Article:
Prissy and Steve’s Excellent Adventure

How much should I prepare to understand the Camino de Santiago? I’m not talking about my packing list or budget. I mean:

Have you read books on Spanish history or the Camino pilgrimage, beyond the guidebook of course? Seen Spanish movies? Learned Spanish? I like to see what other people read, study, and learn before hand to enhance the quality of their journey.

The Camino provides seems to be a familiar saying but being prepared is better.

Steve and Priscilla at REI

The Western North Carolina Chapter of the American Pilgrims on the Camino  hosted its December meeting at REI Asheville. Priscilla Richter and her brother Steve Pierce talked about their respective Camino experience.

They first showed a picture of themselves as children, Prissy and Steve, and dubbed their walk as Prissy and Steve’s excellent adventure.

Priscilla walked the Camino Frances on her own. She looked at the experience as Life at the speed of walking. Starting on April 22, it took her seven weeks all together.

She emphasized the pleasure of walking into a village, a “shelter from the storm” she called it.

“Villages are economically depressed,” she concluded at the end of her walk. “There are no young people, no kids in school. If it wasn’t for Camino pilgrims, I don’t know how they would make it.”

“There are so many icons on this journey. The plane trees, which are sacred,” said Priscilla. The plane trees, which line so many streets, are related to the sycamore. And the storks. I never thought that storks would nest on top of stone ruins but they seem to be common on the Camino.

However, I have a feeling that it’s the people she met that made Priscilla’s trip. Some people like solitude but there’s a balance between community and solitude.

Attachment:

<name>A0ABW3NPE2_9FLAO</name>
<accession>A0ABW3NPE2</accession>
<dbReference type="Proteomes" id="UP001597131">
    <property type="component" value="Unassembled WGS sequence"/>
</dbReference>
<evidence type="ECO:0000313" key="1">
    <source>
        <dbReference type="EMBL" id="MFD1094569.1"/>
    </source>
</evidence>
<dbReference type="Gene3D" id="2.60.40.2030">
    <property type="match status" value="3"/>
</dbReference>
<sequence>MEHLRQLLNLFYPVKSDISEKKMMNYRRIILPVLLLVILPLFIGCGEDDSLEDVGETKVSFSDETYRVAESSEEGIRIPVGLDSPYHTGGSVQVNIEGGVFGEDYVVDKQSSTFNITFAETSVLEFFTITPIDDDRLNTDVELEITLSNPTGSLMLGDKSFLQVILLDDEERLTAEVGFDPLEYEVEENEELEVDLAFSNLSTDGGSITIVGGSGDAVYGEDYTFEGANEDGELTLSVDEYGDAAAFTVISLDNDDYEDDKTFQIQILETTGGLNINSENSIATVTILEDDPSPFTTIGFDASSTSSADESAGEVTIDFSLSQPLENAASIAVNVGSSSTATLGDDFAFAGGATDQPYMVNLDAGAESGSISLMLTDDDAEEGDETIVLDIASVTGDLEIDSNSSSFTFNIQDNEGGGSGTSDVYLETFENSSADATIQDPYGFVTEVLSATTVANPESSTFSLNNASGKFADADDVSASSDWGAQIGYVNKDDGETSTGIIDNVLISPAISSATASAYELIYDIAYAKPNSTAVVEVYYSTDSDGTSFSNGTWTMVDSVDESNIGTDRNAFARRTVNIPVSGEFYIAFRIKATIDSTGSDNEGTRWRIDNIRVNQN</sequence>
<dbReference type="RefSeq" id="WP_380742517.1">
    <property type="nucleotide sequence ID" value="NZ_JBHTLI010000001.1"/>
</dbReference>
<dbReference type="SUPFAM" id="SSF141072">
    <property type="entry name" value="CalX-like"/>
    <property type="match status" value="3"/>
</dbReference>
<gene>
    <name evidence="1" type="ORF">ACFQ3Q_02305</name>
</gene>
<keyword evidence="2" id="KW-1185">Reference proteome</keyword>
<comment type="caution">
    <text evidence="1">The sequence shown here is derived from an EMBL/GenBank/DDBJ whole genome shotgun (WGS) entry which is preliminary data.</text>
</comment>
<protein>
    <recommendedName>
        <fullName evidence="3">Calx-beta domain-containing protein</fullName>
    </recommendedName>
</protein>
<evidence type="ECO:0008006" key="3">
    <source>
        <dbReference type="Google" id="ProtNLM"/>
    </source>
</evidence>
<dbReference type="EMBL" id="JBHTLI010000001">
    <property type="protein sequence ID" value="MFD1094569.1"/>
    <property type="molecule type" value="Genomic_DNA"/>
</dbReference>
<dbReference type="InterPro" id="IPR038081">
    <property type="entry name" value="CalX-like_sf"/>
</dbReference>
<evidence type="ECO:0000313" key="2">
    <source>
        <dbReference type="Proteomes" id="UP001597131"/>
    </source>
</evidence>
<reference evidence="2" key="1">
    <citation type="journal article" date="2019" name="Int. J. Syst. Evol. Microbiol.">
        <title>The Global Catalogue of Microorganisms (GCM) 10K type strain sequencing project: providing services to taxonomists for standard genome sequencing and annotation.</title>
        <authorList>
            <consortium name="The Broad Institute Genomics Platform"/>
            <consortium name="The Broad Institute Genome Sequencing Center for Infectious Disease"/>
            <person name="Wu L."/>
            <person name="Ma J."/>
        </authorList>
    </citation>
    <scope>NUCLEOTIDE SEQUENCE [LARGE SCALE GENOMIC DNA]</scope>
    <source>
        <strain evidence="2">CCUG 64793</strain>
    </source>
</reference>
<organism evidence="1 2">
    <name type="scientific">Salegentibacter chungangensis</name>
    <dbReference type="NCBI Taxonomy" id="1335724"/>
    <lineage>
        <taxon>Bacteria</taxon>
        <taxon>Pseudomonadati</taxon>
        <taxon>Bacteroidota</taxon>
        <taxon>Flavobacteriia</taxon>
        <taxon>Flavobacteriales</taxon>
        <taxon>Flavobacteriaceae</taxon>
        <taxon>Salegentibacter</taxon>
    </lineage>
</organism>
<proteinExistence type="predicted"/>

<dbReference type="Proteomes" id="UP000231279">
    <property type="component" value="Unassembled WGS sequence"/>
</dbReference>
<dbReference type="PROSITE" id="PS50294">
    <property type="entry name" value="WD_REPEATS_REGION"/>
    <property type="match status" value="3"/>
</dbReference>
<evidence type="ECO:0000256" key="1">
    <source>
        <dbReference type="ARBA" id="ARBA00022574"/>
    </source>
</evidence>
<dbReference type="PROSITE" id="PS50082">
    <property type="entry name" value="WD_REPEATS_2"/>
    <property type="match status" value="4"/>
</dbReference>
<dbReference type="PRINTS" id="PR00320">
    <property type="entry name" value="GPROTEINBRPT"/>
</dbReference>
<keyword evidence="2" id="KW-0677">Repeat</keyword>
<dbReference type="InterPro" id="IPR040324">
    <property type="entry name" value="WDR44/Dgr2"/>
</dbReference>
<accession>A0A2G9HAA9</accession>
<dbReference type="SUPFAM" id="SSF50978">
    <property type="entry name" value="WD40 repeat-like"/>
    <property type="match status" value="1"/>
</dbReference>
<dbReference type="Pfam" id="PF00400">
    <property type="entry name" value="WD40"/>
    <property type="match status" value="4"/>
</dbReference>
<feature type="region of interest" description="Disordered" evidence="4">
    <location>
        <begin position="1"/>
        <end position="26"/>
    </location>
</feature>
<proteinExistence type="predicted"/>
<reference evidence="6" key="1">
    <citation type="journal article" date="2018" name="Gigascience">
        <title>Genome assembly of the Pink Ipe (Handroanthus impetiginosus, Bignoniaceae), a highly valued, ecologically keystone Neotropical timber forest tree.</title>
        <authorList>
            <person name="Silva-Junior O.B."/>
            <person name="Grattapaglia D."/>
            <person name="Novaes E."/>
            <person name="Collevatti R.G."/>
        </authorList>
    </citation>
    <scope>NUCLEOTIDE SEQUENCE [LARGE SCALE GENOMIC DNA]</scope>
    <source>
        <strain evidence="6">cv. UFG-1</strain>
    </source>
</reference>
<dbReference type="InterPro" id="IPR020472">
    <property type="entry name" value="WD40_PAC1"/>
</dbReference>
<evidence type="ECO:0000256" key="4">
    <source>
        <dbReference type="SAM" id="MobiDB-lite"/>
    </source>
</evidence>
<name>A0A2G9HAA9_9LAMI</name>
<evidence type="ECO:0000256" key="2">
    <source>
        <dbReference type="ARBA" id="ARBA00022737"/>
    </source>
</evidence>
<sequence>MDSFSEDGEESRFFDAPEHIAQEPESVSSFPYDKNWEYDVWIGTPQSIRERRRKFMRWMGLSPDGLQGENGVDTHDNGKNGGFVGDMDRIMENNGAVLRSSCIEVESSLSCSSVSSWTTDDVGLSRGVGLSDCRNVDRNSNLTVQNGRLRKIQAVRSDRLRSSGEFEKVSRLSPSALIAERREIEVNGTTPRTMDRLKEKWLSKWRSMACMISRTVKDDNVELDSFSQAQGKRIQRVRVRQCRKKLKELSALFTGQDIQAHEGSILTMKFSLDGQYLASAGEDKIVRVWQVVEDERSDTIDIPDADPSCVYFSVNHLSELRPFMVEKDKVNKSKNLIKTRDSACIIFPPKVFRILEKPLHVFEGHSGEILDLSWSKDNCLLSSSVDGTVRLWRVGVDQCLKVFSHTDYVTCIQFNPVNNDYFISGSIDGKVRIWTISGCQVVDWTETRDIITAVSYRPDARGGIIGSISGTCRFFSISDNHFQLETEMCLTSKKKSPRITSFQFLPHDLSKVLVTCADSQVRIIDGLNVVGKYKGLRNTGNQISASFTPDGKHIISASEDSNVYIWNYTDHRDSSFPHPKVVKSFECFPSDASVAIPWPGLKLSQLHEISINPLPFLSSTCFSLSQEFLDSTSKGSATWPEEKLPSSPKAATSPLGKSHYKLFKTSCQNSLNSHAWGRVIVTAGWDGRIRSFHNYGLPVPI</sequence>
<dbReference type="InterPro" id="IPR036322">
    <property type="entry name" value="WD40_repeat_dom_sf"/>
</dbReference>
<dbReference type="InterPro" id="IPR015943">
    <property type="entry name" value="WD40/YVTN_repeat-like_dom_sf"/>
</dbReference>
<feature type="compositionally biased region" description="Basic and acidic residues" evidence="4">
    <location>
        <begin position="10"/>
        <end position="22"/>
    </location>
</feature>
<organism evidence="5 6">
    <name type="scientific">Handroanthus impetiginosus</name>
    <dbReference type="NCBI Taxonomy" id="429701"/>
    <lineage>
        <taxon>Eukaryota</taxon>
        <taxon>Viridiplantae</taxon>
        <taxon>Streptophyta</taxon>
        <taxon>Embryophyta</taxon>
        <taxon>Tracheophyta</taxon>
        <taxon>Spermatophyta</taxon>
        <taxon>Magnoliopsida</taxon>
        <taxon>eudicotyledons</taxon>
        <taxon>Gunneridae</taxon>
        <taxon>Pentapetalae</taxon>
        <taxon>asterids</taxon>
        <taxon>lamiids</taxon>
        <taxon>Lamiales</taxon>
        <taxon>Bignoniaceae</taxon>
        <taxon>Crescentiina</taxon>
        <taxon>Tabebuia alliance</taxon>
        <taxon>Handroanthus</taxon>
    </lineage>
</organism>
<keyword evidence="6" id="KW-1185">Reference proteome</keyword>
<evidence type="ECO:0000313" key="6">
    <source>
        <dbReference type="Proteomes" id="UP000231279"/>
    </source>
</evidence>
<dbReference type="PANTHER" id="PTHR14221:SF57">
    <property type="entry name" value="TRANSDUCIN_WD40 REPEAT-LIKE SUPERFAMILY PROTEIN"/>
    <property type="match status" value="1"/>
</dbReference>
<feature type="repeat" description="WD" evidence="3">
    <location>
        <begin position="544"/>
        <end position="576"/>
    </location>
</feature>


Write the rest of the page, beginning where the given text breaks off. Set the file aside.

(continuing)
”Some people carried ashes of their loved ones,” she recalls. The Camino pilgrimage attracts a world community. Fellow pilgrims gave Priscilla the moniker, Speedy Gonzalez, which she found funny. In the US, she wouldn’t be considered a fast walker.

She introduced a new concept in my Camino lexicon, “Camino brain” which I looked up.

“On the Camino most people at one time or another forget what day it is, the date, and even where they slept two days ago.” A blog from Slim on the Road explains the phenomenon.

Steve was on The Camino Portugues from May 18 to June 8. He walked from Port in Portugal to Santiago and then onto Muxia with Priscilla.

In front of the Santiago Cathedral

“It’s good to have an itinerary to deviate from,” he quotes advice from Don Walton, a longtime Camino walker.

“The villages were very quiet,” Steve said echoing Priscilla sentiment. “Every day felt like Sunday morning.”

Steve enjoyed the routine, even doing the laundry – by hand, you understand.

He learned to choose a bunk bed against the wall so he would have one fewer snorer to contend with. He praised the seafood of Portugal.

Then he and Priscilla met outside of the Santiago cathedral. I’m amazed that they could meet in the huge crowd without prearranged it.

Together they walked together to Muxia and back to Finisterre, the end of the world, and finished their adventure.

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